flyer61 wrote:Salvor, would you like to make a comment on Bank of Montreal's results versus the others.
I haven't really got much to say about the other banks. If I don't own shares in a company, then unless I'm thinking about buying some shares I don't pay all that much attention to a company's results. Especially banks, where the accounts are often extremely complicated (especially if they have insurance arms). If it's operating in the same sector as a share that I own then I may look at the headline results. Nothing jumped out at me from the headlines in the recent reporting season.
I picked Bank of Montreal over the other "Big Five" banks primarily because it has paid a dividend in every year since 1829, longer than any other Canadian company. To me that signals a conservative corporate culture. Its board of directors aren't going to want to be the ones to cut or not pay a dividend. A company with a similar dividend record in which I used to own shares is Procter & Gamble, which has paid a dividend in every year since 1890. P&G's directors guard its dividend track record.
I already knew that Canadian banks are better regulated than British banks and that they put a lot of importance upon paying dividends, especially as they have a large number of private investors who rely on their dividends (somewhere between 40% and 50% of the shares in the Big Five are owned by private investors).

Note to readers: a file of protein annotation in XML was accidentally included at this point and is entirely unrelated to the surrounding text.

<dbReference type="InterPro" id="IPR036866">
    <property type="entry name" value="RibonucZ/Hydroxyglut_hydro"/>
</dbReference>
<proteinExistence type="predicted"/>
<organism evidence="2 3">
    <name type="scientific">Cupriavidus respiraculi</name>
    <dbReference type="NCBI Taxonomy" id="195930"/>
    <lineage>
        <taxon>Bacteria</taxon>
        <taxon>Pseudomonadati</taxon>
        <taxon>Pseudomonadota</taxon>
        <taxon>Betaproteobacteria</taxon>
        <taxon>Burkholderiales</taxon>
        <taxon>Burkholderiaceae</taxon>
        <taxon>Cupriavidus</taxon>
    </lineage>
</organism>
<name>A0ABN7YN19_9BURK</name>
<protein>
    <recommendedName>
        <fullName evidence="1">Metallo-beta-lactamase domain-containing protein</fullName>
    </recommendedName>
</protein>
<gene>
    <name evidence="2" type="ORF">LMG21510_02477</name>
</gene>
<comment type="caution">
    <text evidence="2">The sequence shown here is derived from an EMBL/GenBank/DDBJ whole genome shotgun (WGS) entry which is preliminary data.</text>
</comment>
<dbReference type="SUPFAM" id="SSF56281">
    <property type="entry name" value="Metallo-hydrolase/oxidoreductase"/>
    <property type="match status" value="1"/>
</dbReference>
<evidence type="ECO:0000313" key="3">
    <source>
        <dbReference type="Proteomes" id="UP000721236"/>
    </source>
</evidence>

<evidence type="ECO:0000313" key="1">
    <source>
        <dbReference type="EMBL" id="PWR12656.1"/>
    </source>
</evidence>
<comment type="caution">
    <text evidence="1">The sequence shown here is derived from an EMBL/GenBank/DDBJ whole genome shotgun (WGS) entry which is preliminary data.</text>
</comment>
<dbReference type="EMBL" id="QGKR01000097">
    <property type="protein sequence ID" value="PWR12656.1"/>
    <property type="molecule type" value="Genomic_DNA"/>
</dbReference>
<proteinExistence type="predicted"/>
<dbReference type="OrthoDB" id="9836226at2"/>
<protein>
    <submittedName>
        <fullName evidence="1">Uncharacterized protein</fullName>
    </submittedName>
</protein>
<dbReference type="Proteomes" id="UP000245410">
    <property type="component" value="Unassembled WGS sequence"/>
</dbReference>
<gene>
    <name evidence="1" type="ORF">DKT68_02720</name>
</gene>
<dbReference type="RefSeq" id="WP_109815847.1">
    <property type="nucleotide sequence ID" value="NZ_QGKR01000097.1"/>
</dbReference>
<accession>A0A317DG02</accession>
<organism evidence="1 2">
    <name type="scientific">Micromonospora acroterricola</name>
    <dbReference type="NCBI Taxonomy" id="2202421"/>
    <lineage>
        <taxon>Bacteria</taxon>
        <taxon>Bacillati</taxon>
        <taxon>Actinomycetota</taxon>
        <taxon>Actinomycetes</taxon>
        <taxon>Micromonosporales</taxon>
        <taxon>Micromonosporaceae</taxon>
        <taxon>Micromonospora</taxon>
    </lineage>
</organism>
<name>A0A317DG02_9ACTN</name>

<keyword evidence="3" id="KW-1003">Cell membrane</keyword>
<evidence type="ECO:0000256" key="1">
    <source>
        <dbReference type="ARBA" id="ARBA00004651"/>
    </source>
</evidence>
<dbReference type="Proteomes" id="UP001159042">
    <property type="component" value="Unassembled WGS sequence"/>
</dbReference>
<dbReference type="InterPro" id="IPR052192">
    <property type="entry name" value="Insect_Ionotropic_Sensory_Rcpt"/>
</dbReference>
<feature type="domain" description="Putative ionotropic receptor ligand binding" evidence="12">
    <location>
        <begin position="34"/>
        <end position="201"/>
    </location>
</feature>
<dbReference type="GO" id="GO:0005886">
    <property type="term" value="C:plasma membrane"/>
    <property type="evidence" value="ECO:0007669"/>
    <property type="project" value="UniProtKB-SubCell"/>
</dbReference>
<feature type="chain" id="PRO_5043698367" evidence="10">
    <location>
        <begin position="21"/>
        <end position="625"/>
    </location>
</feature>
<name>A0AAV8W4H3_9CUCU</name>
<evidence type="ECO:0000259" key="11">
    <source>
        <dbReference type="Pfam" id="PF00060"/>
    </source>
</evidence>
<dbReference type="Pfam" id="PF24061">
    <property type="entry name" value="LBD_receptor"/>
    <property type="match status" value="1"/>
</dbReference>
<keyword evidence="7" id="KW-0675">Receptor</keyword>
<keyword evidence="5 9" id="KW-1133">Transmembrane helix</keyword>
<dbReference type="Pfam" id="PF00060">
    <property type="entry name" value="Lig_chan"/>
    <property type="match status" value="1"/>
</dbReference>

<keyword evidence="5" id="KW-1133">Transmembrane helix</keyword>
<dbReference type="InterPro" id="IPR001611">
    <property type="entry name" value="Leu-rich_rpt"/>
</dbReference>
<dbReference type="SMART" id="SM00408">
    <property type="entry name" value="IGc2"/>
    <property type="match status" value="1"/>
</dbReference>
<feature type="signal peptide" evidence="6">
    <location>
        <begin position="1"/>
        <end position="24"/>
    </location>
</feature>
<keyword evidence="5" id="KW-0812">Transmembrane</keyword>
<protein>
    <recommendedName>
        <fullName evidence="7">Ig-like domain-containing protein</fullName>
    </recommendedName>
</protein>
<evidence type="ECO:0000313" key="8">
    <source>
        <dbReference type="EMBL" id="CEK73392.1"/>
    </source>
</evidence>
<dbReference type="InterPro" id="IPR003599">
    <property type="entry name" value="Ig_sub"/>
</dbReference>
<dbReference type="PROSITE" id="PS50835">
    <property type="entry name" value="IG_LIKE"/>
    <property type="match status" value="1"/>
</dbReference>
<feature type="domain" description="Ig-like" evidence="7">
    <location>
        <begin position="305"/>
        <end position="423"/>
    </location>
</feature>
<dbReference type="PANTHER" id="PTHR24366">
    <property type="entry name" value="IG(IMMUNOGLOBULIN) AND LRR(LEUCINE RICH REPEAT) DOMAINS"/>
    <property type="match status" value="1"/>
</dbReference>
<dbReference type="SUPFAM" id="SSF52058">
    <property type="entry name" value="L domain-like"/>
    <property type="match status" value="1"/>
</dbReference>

The article below mentions about the provisions the big Canadian banks have made in last week's results. Bank of Montreal has made one of the largest increases in provisions. Whether this is because they have made riskier loans or are much more conservative about provisions is open to discussion; I'm going with "much more conservative".
"Shareholders learned that TD's provisions for credit losses soared to nearly $3.22 billion from $633 million during the same period a year ago. Earlier in the day, CIBC said it had put aside $1.41 billion, up from the $255 million it reported in its previous second quarter. Royal Bank of Canada said earlier this week that its credit-loss provisions amounted to $2.83 billion, up 564 per cent from $426 million in the same quarter last year.
Bank of Montreal's reached $1.11 billion, up 531 per cent from $176 million, National Bank of Canada's hit $504 million, up from the $84 million, and Bank of Nova Scotia's totalled nearly $1.85 billion, more than doubling from $873 million a year earlier."
Sorry I can't be of more help